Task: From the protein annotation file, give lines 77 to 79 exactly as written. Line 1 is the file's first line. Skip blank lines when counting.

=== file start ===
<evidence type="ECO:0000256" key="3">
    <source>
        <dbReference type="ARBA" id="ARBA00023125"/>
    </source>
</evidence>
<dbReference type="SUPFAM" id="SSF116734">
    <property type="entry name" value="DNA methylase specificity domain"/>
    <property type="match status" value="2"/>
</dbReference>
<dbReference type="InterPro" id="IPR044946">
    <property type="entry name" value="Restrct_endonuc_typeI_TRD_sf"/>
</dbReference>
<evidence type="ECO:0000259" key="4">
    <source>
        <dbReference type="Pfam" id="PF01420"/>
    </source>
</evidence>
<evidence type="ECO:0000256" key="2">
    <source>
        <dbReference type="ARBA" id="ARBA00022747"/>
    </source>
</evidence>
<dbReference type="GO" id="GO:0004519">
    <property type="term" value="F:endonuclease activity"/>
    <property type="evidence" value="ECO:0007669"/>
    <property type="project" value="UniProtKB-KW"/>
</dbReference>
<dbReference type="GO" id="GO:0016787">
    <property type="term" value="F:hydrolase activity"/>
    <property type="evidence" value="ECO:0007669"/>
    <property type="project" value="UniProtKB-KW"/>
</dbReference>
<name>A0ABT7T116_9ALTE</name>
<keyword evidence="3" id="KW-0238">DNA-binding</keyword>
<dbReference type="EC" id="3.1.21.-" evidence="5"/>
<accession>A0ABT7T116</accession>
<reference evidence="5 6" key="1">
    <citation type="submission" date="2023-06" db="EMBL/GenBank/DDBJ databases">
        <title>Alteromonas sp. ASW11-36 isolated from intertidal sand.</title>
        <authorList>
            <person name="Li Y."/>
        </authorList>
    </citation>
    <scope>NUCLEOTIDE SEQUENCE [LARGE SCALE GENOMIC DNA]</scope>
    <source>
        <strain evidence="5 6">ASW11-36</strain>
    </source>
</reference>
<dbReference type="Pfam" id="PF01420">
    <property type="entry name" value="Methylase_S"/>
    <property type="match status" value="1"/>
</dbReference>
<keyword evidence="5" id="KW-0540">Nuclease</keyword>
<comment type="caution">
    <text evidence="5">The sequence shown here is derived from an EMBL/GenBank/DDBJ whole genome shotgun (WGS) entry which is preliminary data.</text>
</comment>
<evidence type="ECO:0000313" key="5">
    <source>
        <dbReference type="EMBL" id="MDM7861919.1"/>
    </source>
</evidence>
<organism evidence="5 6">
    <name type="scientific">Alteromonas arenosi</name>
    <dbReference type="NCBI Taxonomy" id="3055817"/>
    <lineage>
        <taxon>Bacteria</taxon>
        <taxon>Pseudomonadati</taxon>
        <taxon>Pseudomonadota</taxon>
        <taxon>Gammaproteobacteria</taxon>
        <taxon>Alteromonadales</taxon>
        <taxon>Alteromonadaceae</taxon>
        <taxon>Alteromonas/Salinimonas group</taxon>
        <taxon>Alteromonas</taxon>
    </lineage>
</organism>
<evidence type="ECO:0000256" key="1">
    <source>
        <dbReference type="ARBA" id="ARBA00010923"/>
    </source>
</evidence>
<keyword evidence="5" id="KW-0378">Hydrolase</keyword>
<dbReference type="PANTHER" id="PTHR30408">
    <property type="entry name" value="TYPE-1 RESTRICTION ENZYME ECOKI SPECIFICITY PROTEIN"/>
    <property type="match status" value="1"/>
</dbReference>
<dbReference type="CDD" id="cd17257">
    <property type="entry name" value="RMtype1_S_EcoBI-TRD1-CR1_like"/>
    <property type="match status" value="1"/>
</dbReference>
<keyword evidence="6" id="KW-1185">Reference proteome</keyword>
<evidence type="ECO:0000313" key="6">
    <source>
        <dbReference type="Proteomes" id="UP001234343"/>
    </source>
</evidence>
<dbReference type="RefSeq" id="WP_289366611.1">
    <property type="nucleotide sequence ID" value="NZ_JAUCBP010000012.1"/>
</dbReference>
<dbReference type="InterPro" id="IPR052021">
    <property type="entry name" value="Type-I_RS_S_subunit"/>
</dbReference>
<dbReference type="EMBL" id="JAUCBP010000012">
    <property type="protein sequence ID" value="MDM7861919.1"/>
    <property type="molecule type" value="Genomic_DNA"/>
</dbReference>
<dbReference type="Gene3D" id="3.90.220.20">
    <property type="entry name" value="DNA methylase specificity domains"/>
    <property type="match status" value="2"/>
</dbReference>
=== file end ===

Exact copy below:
    <source>
        <dbReference type="ARBA" id="ARBA00010923"/>
    </source>